After the medical check-up ended, the doctors join our regular class on Monday. The children were very excited to learn about how to wash hands properly, brushing their teeth, and other important behavior. The Lehmanns brought tooth brushes and other equipments to be given to the children, so that children can brush their teeth with the cute toothbrush and made them happy brushing their teeth. The doctors from Indonesia also helped to manage some games in the class and gave children quizzes. The evening was very cheerful and full of spirit.  

We are glad and delighted that there are many people out there who are willing to help our community with their expertise. We hope to see similar event held in other river school community!

What is Volunteering?

Volunteering. Is it good? Is it bad? The classic stereotype that appears when you hear the word “volunteer”, according to Dummies, is someone who has lots of time to spare and is looking for something to do. While it’s correct, this stereotype is also misleading. Not everyone who is volunteering has lots of time to spare (consider some full-time office workers who volunteered in several non-profit organizations) and is looking for something to do (consider housewives with lots of housework to do).

So, what is volunteering? Merriam-Webster defined it as “a person who voluntarily undertakes or expresses a willingness to undertake a service, such as (a) one who enters into military service voluntarily; (b) (1) one who renders a service or takes part in a transaction while having no legal concern or interest (2) one who receives a conveyance or transfer of property without giving valuable consideration”. Meanwhile Oxford Dictionary defined volunteer as “(1) a person who freely offers to take part in an enterprise or undertake a task; (2) a person who works for an organization without being paid”.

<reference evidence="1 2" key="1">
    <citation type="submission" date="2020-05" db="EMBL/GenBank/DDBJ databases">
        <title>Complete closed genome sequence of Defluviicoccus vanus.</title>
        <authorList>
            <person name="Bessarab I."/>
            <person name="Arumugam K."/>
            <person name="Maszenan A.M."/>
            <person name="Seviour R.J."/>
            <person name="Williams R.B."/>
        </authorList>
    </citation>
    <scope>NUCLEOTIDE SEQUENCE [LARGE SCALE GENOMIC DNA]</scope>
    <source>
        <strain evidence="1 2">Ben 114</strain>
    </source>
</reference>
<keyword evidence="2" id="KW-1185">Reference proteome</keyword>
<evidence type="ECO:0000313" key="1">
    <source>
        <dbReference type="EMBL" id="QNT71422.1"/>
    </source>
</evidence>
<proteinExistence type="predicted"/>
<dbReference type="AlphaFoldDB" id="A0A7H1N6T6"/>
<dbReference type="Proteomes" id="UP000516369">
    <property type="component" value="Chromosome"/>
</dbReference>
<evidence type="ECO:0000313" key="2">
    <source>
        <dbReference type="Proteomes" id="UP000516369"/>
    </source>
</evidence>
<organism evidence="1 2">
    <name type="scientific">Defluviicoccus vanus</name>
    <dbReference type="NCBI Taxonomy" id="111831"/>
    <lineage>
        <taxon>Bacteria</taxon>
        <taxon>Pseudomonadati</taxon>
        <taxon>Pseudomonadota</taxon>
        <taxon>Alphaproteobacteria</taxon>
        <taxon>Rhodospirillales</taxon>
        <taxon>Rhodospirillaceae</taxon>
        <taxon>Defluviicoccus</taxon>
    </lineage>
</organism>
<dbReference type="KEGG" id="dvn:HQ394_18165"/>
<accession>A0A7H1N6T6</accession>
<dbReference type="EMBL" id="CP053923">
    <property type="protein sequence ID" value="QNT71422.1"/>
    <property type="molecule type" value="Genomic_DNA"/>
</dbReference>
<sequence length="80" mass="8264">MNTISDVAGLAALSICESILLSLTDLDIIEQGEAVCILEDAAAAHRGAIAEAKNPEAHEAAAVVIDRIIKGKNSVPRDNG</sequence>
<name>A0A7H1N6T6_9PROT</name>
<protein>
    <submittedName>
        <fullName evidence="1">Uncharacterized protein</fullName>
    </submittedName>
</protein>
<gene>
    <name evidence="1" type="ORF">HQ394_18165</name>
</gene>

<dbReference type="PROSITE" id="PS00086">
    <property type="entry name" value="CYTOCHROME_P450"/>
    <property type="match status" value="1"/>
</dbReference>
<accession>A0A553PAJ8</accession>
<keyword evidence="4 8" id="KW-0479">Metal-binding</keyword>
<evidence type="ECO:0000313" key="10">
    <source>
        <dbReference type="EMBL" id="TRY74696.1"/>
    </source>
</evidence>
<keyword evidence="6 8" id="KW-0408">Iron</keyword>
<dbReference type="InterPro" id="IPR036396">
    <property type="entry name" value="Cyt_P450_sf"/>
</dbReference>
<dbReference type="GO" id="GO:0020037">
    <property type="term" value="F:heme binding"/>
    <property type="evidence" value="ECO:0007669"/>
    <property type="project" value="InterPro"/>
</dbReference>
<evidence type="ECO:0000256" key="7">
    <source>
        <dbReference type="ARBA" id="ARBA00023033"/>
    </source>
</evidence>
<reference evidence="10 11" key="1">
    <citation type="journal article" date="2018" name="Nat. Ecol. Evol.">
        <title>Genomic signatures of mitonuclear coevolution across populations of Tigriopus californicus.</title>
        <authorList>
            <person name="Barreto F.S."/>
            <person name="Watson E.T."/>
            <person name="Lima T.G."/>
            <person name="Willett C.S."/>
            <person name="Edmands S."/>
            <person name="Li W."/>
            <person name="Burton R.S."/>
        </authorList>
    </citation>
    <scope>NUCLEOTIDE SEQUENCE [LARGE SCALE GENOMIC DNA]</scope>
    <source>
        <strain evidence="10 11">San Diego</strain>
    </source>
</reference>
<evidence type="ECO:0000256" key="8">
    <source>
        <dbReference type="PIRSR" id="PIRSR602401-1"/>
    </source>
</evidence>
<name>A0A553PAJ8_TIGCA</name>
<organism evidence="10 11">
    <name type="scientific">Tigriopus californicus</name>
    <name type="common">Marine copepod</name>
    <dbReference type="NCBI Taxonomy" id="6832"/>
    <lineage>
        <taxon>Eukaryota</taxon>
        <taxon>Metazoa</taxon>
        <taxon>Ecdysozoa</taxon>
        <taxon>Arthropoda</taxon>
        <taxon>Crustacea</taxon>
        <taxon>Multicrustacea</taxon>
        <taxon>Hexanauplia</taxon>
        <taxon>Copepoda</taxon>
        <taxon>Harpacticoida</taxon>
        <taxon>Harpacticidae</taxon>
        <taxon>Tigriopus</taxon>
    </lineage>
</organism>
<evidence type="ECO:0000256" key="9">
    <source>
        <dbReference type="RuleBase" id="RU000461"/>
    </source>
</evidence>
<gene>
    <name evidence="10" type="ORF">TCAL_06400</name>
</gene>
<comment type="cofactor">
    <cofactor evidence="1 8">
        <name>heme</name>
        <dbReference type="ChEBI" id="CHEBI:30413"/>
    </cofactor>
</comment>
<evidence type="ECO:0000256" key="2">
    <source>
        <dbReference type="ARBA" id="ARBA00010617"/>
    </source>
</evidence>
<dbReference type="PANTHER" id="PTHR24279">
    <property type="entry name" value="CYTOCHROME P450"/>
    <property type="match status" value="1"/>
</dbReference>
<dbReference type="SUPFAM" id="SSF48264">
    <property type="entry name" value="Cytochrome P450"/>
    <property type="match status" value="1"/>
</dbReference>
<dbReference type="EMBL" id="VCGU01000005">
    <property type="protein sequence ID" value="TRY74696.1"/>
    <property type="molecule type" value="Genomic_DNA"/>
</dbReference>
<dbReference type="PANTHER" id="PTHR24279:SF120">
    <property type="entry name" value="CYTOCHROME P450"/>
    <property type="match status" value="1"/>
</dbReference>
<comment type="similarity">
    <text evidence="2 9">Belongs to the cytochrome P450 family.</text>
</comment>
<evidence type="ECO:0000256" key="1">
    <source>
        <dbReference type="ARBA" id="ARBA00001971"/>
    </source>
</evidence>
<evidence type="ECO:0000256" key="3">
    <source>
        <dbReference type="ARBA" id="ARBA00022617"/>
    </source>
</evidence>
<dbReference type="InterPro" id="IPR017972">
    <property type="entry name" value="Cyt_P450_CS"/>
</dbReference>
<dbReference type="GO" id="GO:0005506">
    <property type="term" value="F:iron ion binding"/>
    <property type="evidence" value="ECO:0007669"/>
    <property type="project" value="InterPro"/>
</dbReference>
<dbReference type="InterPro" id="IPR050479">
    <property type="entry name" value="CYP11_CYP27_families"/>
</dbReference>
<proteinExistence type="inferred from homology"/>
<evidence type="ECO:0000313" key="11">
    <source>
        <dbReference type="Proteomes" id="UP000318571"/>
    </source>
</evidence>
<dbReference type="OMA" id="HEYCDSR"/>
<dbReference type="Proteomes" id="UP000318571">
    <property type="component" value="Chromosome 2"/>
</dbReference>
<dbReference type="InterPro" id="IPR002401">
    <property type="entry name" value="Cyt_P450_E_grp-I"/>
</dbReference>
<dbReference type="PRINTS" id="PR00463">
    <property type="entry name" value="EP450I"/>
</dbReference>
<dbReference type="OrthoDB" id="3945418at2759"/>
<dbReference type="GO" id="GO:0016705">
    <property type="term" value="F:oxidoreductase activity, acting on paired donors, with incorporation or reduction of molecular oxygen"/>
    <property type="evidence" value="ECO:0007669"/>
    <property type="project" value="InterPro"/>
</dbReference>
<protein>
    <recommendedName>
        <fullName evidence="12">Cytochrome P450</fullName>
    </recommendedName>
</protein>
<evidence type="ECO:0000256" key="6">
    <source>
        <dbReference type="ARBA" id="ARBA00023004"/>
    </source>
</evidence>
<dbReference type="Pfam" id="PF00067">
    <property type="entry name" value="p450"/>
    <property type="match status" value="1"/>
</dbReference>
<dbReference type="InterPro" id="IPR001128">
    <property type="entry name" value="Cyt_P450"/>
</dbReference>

From those two reliable sources, we can take some keywords. Those keywords are: voluntarily, freely, willingness, without being paid. As you might already know, while you are volunteering, there are some aspects to which you might want to sacrifice. Mostly you are sacrificing your time, energy and money. But, in returns, you get lots of benefits, from new experience, meeting new people, polish your resumes and, most of all, you enjoy something you love or passionate to.

So, volunteering is a good thing. While you might be doing something that takes lots of your resources, it also gives you new things to learn from. Whether it is for your enjoyment or for your resume, doing something for “free” can make you a better person. For those who still hesitate to volunteer, think of new experience you might get for something you need in the future. For those who are volunteering, this is your chance to show the world what you can give to the community. Lastly, for those who have already volunteered, you’ve done a great job and don’t forget to volunteer again for better future of you.

-Written by Felix Prayogo

Sekolah Pantai – First Meeting

On Saturday, July 29th 2017, Project Child Indonesia had successfully conducted the first meeting of Sekolah Pantai in Pacitan, East Java. After two years of preparation and almost a year of construction, the school building had finally been ready to use. The school, located in Pancer beach Pacitan, comprises an open-space classroom, an office building, a kitchen, a sanitary facility, a playing field, a campfire site, and a chill out area, making the school a sufficient and comfortable place for children to learn and explore.